Perhaps the fourth time through will work, thought Nevanthi. She had taught many charges through the years but this one demonstrated clear signs of disconnection: while she was quite versed in herb lore, this student seemed to lose the thread during invocations.
Keeping her gaze averted so as not to unnerve the apprentice, Nevanthi quickly proceeded through a second Wrapping to keep winter food stores fresh. Across the room, another sigh escaped the young girl’s lips as she reattempted the 19th step; the ebb of magic flowing away as a wisp of morning mist. Nevanthi joined her apprentice at the work bench.
‘How goes the transmutation?’ asked Nevanthi.
‘I am perturbed. The third-last of the 21 steps eludes me. Perhaps the hazel leaf was not picked at the correct hour,’ Hilda said.
Nevanthi plucked the leaf from the table and allowed it to drop; the leaf floated down in a spiral. ‘It seems suitable for this process. May I ask what happened at home last night?’
‘What makes you ask?’ Hilda glanced up at her aged teacher.
‘Magic of the Wren is tied to the home; your proficiency in these arts is acceptable; the leaf is untainted,’ Nevanthi was short and stout but always let her apprentices know she was in charge.
‘I dropped my Ring of the Gates at the eighth hour. Despite my retuning attempts it is irregular still,’ Hilda’s shoulders dropped uncharacteristically.
The girl ought never to have attempted incantations with a charm in that condition! Such a disconnect! ‘Come,’ Nevanthi said, ‘we might solve this riddle in the shade of the ash’.
‘Yes, Nevanthi. I shall tidy these items away,’ Hilda said.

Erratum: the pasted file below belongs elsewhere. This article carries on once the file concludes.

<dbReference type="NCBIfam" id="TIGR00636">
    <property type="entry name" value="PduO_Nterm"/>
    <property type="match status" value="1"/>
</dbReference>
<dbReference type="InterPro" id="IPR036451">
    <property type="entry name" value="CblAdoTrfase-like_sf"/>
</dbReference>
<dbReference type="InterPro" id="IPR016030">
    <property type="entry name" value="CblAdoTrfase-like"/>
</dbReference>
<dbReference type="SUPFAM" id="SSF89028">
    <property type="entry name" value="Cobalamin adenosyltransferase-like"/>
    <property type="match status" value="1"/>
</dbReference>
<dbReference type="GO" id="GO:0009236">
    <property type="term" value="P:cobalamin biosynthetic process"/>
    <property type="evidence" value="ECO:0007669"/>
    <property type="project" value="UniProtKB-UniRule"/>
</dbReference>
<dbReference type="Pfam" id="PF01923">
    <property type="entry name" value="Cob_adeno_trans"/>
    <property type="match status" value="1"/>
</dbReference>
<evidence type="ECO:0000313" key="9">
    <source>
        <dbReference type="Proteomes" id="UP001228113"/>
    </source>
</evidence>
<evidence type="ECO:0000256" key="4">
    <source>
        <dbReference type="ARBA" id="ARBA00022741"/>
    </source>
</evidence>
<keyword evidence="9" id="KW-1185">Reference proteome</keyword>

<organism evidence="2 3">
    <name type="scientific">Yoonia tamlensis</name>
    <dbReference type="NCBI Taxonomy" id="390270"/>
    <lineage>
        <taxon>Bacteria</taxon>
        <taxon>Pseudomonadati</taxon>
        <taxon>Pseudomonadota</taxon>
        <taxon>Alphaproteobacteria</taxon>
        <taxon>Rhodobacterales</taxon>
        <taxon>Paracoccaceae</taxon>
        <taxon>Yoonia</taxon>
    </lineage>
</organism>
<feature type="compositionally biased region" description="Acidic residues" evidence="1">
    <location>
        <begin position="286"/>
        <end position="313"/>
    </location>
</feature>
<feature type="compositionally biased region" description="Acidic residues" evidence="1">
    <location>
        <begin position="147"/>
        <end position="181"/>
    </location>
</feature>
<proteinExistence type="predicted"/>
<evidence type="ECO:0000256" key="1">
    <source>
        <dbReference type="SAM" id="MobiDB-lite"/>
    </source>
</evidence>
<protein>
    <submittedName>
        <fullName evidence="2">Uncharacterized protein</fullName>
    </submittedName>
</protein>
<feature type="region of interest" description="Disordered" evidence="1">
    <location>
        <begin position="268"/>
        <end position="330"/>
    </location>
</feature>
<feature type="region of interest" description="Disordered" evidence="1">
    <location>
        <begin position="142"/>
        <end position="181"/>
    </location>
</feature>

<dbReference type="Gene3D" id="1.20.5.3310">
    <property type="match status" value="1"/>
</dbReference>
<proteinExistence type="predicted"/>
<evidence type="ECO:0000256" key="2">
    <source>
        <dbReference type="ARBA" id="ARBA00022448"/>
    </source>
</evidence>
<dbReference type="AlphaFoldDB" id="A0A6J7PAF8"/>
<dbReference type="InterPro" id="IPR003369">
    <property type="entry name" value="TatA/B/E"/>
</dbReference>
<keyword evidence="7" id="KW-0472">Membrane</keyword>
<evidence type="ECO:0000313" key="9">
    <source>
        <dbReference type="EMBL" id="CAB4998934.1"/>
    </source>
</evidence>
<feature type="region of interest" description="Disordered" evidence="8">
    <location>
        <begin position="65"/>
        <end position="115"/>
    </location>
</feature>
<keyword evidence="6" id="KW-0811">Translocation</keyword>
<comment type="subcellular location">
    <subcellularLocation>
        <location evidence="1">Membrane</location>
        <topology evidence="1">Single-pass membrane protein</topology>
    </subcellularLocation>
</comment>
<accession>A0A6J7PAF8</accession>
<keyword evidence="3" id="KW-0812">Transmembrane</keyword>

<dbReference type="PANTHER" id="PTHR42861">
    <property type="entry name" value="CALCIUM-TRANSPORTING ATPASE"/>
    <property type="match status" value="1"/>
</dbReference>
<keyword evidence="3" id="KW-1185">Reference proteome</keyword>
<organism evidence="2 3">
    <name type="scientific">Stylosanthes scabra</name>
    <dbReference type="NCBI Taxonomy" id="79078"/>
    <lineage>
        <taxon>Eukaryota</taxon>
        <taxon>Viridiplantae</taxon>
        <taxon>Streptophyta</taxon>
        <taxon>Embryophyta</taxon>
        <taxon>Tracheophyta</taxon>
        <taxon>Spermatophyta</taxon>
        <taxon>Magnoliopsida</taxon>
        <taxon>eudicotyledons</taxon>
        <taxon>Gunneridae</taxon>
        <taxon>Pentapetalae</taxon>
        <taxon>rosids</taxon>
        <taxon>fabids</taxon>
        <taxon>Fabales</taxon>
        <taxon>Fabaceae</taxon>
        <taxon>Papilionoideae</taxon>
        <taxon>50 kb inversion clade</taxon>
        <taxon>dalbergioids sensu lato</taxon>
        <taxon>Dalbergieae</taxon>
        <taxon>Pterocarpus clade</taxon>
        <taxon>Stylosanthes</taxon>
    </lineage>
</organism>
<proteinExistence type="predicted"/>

Nevanthi watched. Clever, gracious and focussed, this student demonstrated elemental wren characteristics, but she was not always so dexterous —
‘Oh!’ Hilda’s elbow knocked a candle into the cauldron.
I do hope the ash provides insight as to Hilda’s disconnection. There is more going on than a mere dropped ring. Nevanthi looped her travel bag across her shoulders. Outside the protection of the oaks, wild creatures may tarry. Better safe than sorry.
Hilda joined her at the threshold clutching her own travel bag.
‘May I suggest you remove the ring to your bag? It’s disharmony may distract your focus.’
‘Yes, Nevanthi. My apologies,’ Hilda said.
‘Never you mind that,’ Nevanthi said with a smile as they donned their cloaks and left for the forest.
The two women seemed to emerge from the trees themselves. The shrine was built within a copse of ancient oaks and the un-dyed hemp cloaks kept the women obscured in the dappled underbrush. Nevanthi seemed to hover over the ground with the lightest of foot-falls and although Hilda strode through the forest, her gait was not quite enough to keep up with the old teacher.
Perhaps the girl needs more training, Nevanthi thought. Perhaps she can connect better out here, on the move, and allowed her apprentice to pass. However, Hilda made two left turns and one right, rather than three right turns and one left: she was leading them in the direction of the hamlet.
Nevanthi’s concentration was suddenly broken by a wolf’s howl.The younger woman whipped her head about but regained her composure quickly.
‘The sun is setting!’ Hilda said.
Nevanthi took the lead and dropped charms from her bag while chanting protection spells. As they wove their way forward, Hilda failed to orient herself.
‘Teacher, where might we be headed?’ Hilda said.
‘We must make for the caves. Somehow the wolf is tracking us. Focus on our path.’
Pushing her anxiety to the side cost Hilda more with each stride. She allowed the scent of the underbrush, the sounds of the leaves, birds and insects to guide her focus back to connection: the paws of the wolf were gaining! She leapt up the rocks toward the mouth of the cave.
‘In we go.’ The older woman seemed to pour through the opening and made a space. Hilda clambered inside and squatted beside her teacher.
‘Your ring.’ Nevanthi’s hand waited, poised.
The moment the ring left her fingers Hilda felt her awareness return: the ways through the underbrush, the wolf seeking them out, driven by some human desire —
‘It is a man-wolf!’ Hilda gasped.